/[gentoo]/xml/htdocs/doc/en/gentoo-kernel.xml
Gentoo

Contents of /xml/htdocs/doc/en/gentoo-kernel.xml

Parent Directory Parent Directory | Revision Log Revision Log


Revision 1.4 - (show annotations) (download) (as text)
Sat Nov 15 00:35:18 2003 UTC (10 years, 11 months ago) by neysx
Branch: MAIN
Changes since 1.3: +1 -0 lines
File MIME type: application/xml
Added $Header$ cvs tag -- NO CONTENT CHANGE

1 <?xml version="1.0" encoding="UTF-8"?>
2 <!-- $Header$ -->
3
4 <!DOCTYPE guide SYSTEM "/dtd/guide.dtd">
5 <guide link="/doc/en/gentoo-kernel.xml">
6 <title>Gentoo Linux Kernel Guide</title>
7 <author title="Author">
8 <mail link="swift@gentoo.org">Sven Vermeulen</mail>
9 </author>
10 <author title="Contributor">
11 <mail link="lostlogic@gentoo.org">Brandon Low</mail>
12 </author>
13 <author title="Editor">
14 <mail link="carl@gentoo.org">Carl Anderson</mail>
15 </author>
16 <author title="Editor">
17 <mail link="peesh@gentoo.org">Jorge Paulo</mail>
18 </author>
19
20 <license/>
21
22 <abstract>
23 This document gives you an overview on all kernelsources that Gentoo
24 provides through Portage.
25 </abstract>
26
27 <version>0.2</version>
28 <date>October 18, 2003</date>
29
30 <chapter>
31 <title>Introduction</title>
32 <section>
33 <body>
34
35 <p>
36 As with everything else in Gentoo Linux, the philosophy of the Gentoo
37 Kernel team is to give you, the user, as much freedom of choice as
38 possible. If you take a look at the output of <c>emerge -s sources</c>
39 you see a large variety of kernels to choose from. In this document,
40 I will attempt to give you a brief rundown of the goals of each of the
41 patch sets, which we at Gentoo design, and also explain the other kernel
42 sources we make available to you.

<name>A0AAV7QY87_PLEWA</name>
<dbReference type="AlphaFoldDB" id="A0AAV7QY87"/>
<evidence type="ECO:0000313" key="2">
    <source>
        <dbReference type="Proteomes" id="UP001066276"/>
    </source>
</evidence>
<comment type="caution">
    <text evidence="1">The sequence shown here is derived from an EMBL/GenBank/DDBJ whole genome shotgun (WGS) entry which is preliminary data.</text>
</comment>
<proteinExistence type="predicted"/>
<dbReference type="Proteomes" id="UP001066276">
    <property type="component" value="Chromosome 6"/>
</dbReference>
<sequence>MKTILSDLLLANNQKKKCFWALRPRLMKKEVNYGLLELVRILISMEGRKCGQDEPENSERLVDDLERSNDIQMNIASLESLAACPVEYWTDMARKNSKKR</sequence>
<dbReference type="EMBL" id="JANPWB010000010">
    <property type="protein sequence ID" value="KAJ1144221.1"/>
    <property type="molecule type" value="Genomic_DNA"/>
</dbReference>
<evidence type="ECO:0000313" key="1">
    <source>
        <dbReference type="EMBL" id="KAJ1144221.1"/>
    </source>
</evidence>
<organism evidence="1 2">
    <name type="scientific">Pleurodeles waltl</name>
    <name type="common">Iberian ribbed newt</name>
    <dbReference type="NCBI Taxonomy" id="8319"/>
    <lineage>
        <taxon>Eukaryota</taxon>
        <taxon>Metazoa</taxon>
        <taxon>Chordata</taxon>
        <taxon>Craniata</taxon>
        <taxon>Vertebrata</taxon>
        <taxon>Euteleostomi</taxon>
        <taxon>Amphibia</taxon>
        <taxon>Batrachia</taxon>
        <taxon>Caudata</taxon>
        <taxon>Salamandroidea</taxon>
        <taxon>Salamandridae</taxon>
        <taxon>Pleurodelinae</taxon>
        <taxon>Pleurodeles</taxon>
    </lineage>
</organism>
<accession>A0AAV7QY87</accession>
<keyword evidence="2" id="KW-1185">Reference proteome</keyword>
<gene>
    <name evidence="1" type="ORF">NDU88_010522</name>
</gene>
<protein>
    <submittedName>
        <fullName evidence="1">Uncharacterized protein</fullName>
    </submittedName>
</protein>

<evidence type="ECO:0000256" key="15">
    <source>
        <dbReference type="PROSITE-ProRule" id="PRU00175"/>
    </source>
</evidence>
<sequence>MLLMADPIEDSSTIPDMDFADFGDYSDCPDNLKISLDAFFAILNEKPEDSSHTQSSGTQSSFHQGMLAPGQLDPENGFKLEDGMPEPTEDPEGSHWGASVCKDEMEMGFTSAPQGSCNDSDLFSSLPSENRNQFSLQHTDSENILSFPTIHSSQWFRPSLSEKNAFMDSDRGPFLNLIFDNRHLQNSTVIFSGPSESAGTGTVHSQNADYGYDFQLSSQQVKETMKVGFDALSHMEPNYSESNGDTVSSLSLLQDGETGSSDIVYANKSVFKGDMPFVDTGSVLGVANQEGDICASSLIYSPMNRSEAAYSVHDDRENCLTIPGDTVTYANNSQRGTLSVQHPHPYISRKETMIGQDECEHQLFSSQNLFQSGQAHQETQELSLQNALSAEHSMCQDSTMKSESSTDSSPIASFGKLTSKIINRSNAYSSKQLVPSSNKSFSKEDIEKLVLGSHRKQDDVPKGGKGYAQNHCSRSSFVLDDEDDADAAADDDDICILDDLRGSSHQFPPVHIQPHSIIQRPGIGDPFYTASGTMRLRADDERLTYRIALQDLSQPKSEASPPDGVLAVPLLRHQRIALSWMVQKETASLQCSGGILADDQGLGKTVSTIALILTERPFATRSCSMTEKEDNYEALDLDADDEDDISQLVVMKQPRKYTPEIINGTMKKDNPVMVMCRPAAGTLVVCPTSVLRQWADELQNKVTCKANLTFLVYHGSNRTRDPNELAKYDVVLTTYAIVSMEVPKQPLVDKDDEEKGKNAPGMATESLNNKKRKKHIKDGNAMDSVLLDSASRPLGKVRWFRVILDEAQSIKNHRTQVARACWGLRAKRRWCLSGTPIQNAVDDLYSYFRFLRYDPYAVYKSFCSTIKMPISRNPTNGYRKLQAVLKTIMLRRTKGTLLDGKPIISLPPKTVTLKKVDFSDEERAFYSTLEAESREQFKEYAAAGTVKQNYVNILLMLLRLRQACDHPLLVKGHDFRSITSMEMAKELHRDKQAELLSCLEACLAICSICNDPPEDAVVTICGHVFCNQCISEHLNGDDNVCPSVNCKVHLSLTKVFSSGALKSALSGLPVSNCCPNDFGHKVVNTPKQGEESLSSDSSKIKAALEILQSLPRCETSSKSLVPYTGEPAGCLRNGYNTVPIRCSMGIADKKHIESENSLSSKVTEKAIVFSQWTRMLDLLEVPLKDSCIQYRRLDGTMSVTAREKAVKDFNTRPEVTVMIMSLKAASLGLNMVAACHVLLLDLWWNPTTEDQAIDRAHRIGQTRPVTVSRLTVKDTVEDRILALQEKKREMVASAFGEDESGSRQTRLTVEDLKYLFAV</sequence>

43 </p>
44
45 </body>
46 </section>
47 </chapter>
48
49 <chapter>
50 <title>The Choices, Part I</title>
51 <section>
52 <title>gentoo-sources</title>
53 <body>
54
55 <p>
56 For most users, the recommended kernel sources are the
57 <c>gentoo-sources</c>. The <c>gentoo-sources</c> package contains
58 specially tuned performance kernel patches designed to optimize tasks
59 such as compiling while listening to music and browsing the web. Most
60 of you who are new to Gentoo have probably never run a system where you
61 are regularly compiling many packages from source while you are doing your
62 normal everyday tasks on your computer.
63 You may find that if you use the <c>vanilla-sources</c> (the official
64 kernel sources released from <uri>http://www.kernel.org</uri>) normal tasks --
65 such as listening to music, moving your mouse and the like -- may appear
66 jumpy when you are compiling packages.
67 </p>
68
69 <p>
70 The <c>gentoo-sources</c> contain an updated ACPI subsystem and are based
71 on Con Kolivas' high-performance kernel patches (<c>ck-sources</c>). We also
72 support grSecurity (a set of security-related patches with support for
73 ACLs), EVMS(2) (a highly flexible storage management filesystem with easy
74 partition resizing), JFS (IBM's high-performance filesystem), the latest
75 NTFS drivers, and more.
76 </p>
77
78 <p>
79 Because the <c>gentoo-sources</c> are targeted at full performance, they are
80 also very good for gaming purposes.
81 </p>
82
83 <p>
84 The following USE-flags can be set to select optional patches:
85 </p>
86
87 <table>
88 <tr><th>Flag</th><th>Description</th></tr>
89 <tr><ti>aavm</ti><ti>Use Andrea Arcangeli's memory management</ti></tr>
90 <tr><ti>evms2</ti><ti>Use EVMS 2.0.1 instead of EVMS 1.2.1</ti></tr>
91 <tr><ti>crypt</ti><ti>Apply Cryptographic patches</ti></tr>
92 <tr><ti>usagi</ti><ti>Keep USAGI, drop superfreeswan, patch-int, loop-jari</ti></tr>
93 </table>
94
95
96 </body>
97 </section>
98 <section>
99 <title>vanilla-sources</title>
100 <body>
101
102 <p>
103 The next kernel sources that many of you will probably be familiar with
104 as Linux users are the <c>vanilla-sources</c>. As I mentioned briefly
105 above, these are the official kernel sources released on
106 <uri>http://www.kernel.org/</uri>. These sources are maintained (contrary
107 to popular belief) not by Linus Torvalds himself, but by Marcelo
108 Tosatti. Linus is the leader of active kernel development, but as he is
109 only one man, he passes off the maintenance of the stable kernel branch
110 to someone he can trust to handle it once it has stabilized. Thus, Alan
111 Cox became the maintainer of the Linux-2.2 kernel series and Marcelo
112 Tosatti became the maintainer of the Linux-2.4 kernel series. This is
113 what all the other patch sets in the 2.4 series are based on. Marcelo has
114 been doing an outstanding job with its maintenance and it can be
115 counted on for stability and up-to-date (if not bleeding edge) hardware